The Fifth Mark of Mission of the Anglican Communion highlights our responsibility to care for the environment. It call us to ‘strive to safeguard the integrity of creation, and sustain and renew the life of the earth.’ Each year the period of time from 1 September to 4 October is dedicated in the church calendar to Creationtide or the Season of Creation.
To help churches and individuals to explore and celebrate this time together we have pulled together some global resources to help inspire us.
This week we focus on Polynesia – In Polynesia the church teaches ‘moana theology’, their conviction of God’s care for all things, and how the waves, tides and ocean currents are metaphors for God’s love and of the interconnectedness of the environment. They also believe that “As members of the Anglican Communion and appointed guardians and stewards of the environment we have a responsibility to act…the onus is on us to honour our commitment to God.”
‘A view from Polynesia” The following article by the Rt Revd Apimeleki Qiliho, Assistant Bishop, Diocese of Polynesia is taken from our Faith in a Changing Climate resource.
‘I am indigenous to the village of Rukurukulevu, in the province of Nadroga. Like every indigenous Fijian, I derive my identity and sense of belonging from the vanua (land); I am defined by my attachment to my vanua.
Today, the land to which I belong is in crisis. The source of my identity and belonging is threatened by the immense changes being brought about by climate change.
Over the years, there has been increased erosion of the beach surrounding my village: the beach and habitable soil has been gradually washed away into the lagoon. In the early 1980s, the village leadership became so concerned that a seawall was built to try and slow down the rate of erosion. But their initiative has proved to be ineffective; the seawall around Rukurukulevu village has collapsed in places, with a detrimental impact on the lives of the villagers. During storms and high tides, sea water reaches the village green and damages roads, gardens and homes.
The lagoon has become shallower because the physical landscape has changed. The water has become dirtier. Sedimentation and thick deposits of sand have also damaged the marine ecosystems that we rely on for our livelihoods and daily sustenance. We are at a crucial juncture in our history. As members of the Anglican Communion, and as appointed guardians and stewards of the environment, we have a responsibility to act. Climate change is upon us; we can never go back to before it was an issue. The onus is on us to honour our commitment to God.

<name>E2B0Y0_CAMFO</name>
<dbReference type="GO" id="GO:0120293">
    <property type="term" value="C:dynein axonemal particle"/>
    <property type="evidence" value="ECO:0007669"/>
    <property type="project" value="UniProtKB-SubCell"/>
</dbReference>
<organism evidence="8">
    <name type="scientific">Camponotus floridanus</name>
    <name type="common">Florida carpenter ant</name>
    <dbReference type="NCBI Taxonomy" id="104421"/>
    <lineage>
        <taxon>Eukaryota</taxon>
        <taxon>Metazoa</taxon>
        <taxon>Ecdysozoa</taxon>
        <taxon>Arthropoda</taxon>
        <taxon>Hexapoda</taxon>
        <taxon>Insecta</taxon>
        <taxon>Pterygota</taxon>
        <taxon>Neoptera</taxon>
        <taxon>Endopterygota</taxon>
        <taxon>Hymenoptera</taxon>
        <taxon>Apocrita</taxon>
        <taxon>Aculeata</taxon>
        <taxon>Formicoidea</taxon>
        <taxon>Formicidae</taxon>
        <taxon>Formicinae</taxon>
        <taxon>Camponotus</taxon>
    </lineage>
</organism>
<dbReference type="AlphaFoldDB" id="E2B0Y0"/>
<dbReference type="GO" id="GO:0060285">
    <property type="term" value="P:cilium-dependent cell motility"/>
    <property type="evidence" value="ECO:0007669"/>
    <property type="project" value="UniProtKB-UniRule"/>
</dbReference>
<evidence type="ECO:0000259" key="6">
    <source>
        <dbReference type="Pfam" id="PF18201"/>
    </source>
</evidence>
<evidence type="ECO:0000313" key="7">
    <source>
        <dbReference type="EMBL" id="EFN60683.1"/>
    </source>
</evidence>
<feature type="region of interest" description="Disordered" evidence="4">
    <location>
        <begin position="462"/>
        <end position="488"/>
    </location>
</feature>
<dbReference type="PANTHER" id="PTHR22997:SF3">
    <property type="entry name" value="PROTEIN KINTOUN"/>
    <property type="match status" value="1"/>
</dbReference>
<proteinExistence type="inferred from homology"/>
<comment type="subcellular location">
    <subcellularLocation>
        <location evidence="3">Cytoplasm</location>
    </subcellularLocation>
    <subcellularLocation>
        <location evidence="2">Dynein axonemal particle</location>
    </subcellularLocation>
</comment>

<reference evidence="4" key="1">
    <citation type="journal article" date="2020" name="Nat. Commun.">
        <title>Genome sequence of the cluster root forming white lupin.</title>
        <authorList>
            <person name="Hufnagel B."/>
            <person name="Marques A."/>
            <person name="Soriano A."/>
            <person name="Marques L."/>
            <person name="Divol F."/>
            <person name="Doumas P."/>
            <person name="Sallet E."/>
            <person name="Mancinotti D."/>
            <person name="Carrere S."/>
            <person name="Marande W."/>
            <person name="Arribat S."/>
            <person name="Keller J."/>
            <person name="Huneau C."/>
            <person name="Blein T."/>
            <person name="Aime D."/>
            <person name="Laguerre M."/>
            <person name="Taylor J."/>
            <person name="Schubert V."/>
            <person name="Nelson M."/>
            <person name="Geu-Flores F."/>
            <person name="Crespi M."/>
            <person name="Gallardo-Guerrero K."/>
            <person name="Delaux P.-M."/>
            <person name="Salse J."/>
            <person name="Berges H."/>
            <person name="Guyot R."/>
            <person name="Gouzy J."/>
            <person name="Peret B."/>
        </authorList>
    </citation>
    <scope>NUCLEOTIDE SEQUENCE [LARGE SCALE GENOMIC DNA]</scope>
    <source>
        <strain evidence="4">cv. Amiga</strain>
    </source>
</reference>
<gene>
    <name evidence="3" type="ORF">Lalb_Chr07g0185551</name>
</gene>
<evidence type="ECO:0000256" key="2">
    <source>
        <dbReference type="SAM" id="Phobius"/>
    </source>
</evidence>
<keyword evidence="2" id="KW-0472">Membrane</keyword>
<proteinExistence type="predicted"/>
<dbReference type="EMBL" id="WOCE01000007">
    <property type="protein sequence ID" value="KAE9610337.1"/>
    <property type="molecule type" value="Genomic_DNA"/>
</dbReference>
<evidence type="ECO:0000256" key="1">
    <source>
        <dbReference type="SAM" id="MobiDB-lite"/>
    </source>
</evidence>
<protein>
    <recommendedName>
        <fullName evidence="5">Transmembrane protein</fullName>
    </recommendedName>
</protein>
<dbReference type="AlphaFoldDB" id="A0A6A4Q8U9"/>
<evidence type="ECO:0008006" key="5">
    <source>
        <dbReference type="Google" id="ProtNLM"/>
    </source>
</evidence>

Fiji and the Pacific are at the centre of the changes our world is going through. In response, we have made great strides in the areas of climate change adaption and mitigation and nations across the Pacific are taking up the Fiji example. But more can be done. To shore up the Pacific, and indeed the whole world, we need to focus on proactive approaches, multi-lateral co-operation and innovation. If we are of one mind, one heart and one spirit, we can challenge leaders and decision-makers to work effectively to end the calamity that surely awaits us if we continue blindly down this road.
The seas rise a little more every year, and more frequent, more deadly and more extreme weather events are occurring. It is our task to stand in solidarity and approach those who would lead us, making our voices heard. We are working to safeguard a future that is not ours, but our children’s. Work must begin now for that future’
Find out more about life in Polynesia by watching a talk by Dr Winston Halapua, Archbishop of Aotearoa, New Zealand and Polynesia.
And then join USPG in prayer by watching A pacific prayer of Moana (Ocean)